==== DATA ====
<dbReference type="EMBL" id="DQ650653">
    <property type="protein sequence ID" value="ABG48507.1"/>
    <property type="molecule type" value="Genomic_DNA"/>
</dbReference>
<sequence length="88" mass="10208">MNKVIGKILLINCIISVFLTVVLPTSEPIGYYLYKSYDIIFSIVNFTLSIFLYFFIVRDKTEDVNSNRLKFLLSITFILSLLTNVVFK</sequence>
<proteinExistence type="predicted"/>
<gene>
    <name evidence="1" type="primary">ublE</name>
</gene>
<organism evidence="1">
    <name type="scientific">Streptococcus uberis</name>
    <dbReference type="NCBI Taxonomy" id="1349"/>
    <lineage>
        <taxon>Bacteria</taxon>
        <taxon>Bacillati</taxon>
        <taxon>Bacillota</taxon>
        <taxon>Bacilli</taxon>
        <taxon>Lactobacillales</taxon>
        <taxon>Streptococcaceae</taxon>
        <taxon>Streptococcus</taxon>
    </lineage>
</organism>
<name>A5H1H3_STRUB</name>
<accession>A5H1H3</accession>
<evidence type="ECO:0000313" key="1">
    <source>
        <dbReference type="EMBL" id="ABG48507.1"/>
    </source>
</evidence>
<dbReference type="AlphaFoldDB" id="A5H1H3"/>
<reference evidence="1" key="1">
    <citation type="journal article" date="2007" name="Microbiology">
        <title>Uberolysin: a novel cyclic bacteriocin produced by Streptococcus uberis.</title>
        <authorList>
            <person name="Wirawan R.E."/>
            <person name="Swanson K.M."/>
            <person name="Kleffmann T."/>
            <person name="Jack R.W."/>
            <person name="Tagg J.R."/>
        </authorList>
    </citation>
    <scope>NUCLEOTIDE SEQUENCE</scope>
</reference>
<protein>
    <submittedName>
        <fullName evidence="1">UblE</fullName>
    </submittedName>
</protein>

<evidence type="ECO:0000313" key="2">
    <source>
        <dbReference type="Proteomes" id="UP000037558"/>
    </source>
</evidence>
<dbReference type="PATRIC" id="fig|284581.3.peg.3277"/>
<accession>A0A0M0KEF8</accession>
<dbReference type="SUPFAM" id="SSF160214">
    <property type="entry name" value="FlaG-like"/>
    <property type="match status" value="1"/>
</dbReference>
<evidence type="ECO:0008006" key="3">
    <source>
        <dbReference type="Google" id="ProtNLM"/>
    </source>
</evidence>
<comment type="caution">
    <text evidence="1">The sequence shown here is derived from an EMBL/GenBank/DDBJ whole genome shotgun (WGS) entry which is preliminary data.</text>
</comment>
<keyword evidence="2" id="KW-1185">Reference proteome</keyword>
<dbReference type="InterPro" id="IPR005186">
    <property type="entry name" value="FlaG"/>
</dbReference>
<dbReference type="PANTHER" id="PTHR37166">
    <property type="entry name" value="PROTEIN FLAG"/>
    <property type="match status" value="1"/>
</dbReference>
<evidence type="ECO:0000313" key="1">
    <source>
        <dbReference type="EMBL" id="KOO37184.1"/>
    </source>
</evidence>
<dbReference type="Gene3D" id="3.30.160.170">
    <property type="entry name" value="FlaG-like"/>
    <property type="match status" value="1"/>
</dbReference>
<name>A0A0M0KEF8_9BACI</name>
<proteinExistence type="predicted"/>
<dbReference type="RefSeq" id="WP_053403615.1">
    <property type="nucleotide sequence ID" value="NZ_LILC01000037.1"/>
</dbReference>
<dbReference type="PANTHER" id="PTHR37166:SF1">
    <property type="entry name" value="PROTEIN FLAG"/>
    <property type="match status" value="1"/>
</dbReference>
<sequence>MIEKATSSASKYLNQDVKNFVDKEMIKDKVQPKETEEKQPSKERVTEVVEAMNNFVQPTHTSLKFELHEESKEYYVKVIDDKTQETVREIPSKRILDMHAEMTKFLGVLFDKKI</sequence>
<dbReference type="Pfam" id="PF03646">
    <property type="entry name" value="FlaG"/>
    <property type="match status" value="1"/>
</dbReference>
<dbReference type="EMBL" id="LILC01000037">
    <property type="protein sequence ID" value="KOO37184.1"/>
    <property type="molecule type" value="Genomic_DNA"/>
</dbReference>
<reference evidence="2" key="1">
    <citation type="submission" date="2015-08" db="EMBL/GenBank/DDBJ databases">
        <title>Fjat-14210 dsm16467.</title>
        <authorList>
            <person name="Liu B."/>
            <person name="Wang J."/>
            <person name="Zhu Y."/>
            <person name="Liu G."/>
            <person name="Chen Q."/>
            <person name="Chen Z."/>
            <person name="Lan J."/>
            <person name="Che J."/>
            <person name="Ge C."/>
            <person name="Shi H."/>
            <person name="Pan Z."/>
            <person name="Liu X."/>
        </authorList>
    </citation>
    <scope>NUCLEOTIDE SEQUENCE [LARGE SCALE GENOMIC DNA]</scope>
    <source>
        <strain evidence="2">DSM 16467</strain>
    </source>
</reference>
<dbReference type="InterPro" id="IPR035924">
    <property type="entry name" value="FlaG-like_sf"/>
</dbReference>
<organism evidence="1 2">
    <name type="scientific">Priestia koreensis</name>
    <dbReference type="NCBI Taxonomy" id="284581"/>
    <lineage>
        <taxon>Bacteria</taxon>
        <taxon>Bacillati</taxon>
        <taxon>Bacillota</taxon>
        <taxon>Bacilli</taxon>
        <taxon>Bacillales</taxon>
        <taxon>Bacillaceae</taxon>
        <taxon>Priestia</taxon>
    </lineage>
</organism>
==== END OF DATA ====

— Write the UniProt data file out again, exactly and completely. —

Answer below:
<dbReference type="EMBL" id="DQ650653">
    <property type="protein sequence ID" value="ABG48507.1"/>
    <property type="molecule type" value="Genomic_DNA"/>
</dbReference>
<sequence length="88" mass="10208">MNKVIGKILLINCIISVFLTVVLPTSEPIGYYLYKSYDIIFSIVNFTLSIFLYFFIVRDKTEDVNSNRLKFLLSITFILSLLTNVVFK</sequence>
<proteinExistence type="predicted"/>
<gene>
    <name evidence="1" type="primary">ublE</name>
</gene>
<organism evidence="1">
    <name type="scientific">Streptococcus uberis</name>
    <dbReference type="NCBI Taxonomy" id="1349"/>
    <lineage>
        <taxon>Bacteria</taxon>
        <taxon>Bacillati</taxon>
        <taxon>Bacillota</taxon>
        <taxon>Bacilli</taxon>
        <taxon>Lactobacillales</taxon>
        <taxon>Streptococcaceae</taxon>
        <taxon>Streptococcus</taxon>
    </lineage>
</organism>
<name>A5H1H3_STRUB</name>
<accession>A5H1H3</accession>
<evidence type="ECO:0000313" key="1">
    <source>
        <dbReference type="EMBL" id="ABG48507.1"/>
    </source>
</evidence>
<dbReference type="AlphaFoldDB" id="A5H1H3"/>
<reference evidence="1" key="1">
    <citation type="journal article" date="2007" name="Microbiology">
        <title>Uberolysin: a novel cyclic bacteriocin produced by Streptococcus uberis.</title>
        <authorList>
            <person name="Wirawan R.E."/>
            <person name="Swanson K.M."/>
            <person name="Kleffmann T."/>
            <person name="Jack R.W."/>
            <person name="Tagg J.R."/>
        </authorList>
    </citation>
    <scope>NUCLEOTIDE SEQUENCE</scope>
</reference>
<protein>
    <submittedName>
        <fullName evidence="1">UblE</fullName>
    </submittedName>
</protein>

<evidence type="ECO:0000313" key="2">
    <source>
        <dbReference type="Proteomes" id="UP000037558"/>
    </source>
</evidence>
<dbReference type="PATRIC" id="fig|284581.3.peg.3277"/>
<accession>A0A0M0KEF8</accession>
<dbReference type="SUPFAM" id="SSF160214">
    <property type="entry name" value="FlaG-like"/>
    <property type="match status" value="1"/>
</dbReference>
<evidence type="ECO:0008006" key="3">
    <source>
        <dbReference type="Google" id="ProtNLM"/>
    </source>
</evidence>
<comment type="caution">
    <text evidence="1">The sequence shown here is derived from an EMBL/GenBank/DDBJ whole genome shotgun (WGS) entry which is preliminary data.</text>
</comment>
<keyword evidence="2" id="KW-1185">Reference proteome</keyword>
<dbReference type="InterPro" id="IPR005186">
    <property type="entry name" value="FlaG"/>
</dbReference>
<dbReference type="PANTHER" id="PTHR37166">
    <property type="entry name" value="PROTEIN FLAG"/>
    <property type="match status" value="1"/>
</dbReference>
<evidence type="ECO:0000313" key="1">
    <source>
        <dbReference type="EMBL" id="KOO37184.1"/>
    </source>
</evidence>
<dbReference type="Gene3D" id="3.30.160.170">
    <property type="entry name" value="FlaG-like"/>
    <property type="match status" value="1"/>
</dbReference>
<name>A0A0M0KEF8_9BACI</name>
<proteinExistence type="predicted"/>
<dbReference type="RefSeq" id="WP_053403615.1">
    <property type="nucleotide sequence ID" value="NZ_LILC01000037.1"/>
</dbReference>
<dbReference type="PANTHER" id="PTHR37166:SF1">
    <property type="entry name" value="PROTEIN FLAG"/>
    <property type="match status" value="1"/>
</dbReference>
<sequence>MIEKATSSASKYLNQDVKNFVDKEMIKDKVQPKETEEKQPSKERVTEVVEAMNNFVQPTHTSLKFELHEESKEYYVKVIDDKTQETVREIPSKRILDMHAEMTKFLGVLFDKKI</sequence>
<dbReference type="Pfam" id="PF03646">
    <property type="entry name" value="FlaG"/>
    <property type="match status" value="1"/>
</dbReference>
<dbReference type="EMBL" id="LILC01000037">
    <property type="protein sequence ID" value="KOO37184.1"/>
    <property type="molecule type" value="Genomic_DNA"/>
</dbReference>
<reference evidence="2" key="1">
    <citation type="submission" date="2015-08" db="EMBL/GenBank/DDBJ databases">
        <title>Fjat-14210 dsm16467.</title>
        <authorList>
            <person name="Liu B."/>
            <person name="Wang J."/>
            <person name="Zhu Y."/>
            <person name="Liu G."/>
            <person name="Chen Q."/>
            <person name="Chen Z."/>
            <person name="Lan J."/>
            <person name="Che J."/>
            <person name="Ge C."/>
            <person name="Shi H."/>
            <person name="Pan Z."/>
            <person name="Liu X."/>
        </authorList>
    </citation>
    <scope>NUCLEOTIDE SEQUENCE [LARGE SCALE GENOMIC DNA]</scope>
    <source>
        <strain evidence="2">DSM 16467</strain>
    </source>
</reference>
<dbReference type="InterPro" id="IPR035924">
    <property type="entry name" value="FlaG-like_sf"/>
</dbReference>
<organism evidence="1 2">
    <name type="scientific">Priestia koreensis</name>
    <dbReference type="NCBI Taxonomy" id="284581"/>
    <lineage>
        <taxon>Bacteria</taxon>
        <taxon>Bacillati</taxon>
        <taxon>Bacillota</taxon>
        <taxon>Bacilli</taxon>
        <taxon>Bacillales</taxon>
        <taxon>Bacillaceae</taxon>
        <taxon>Priestia</taxon>
    </lineage>
</organism>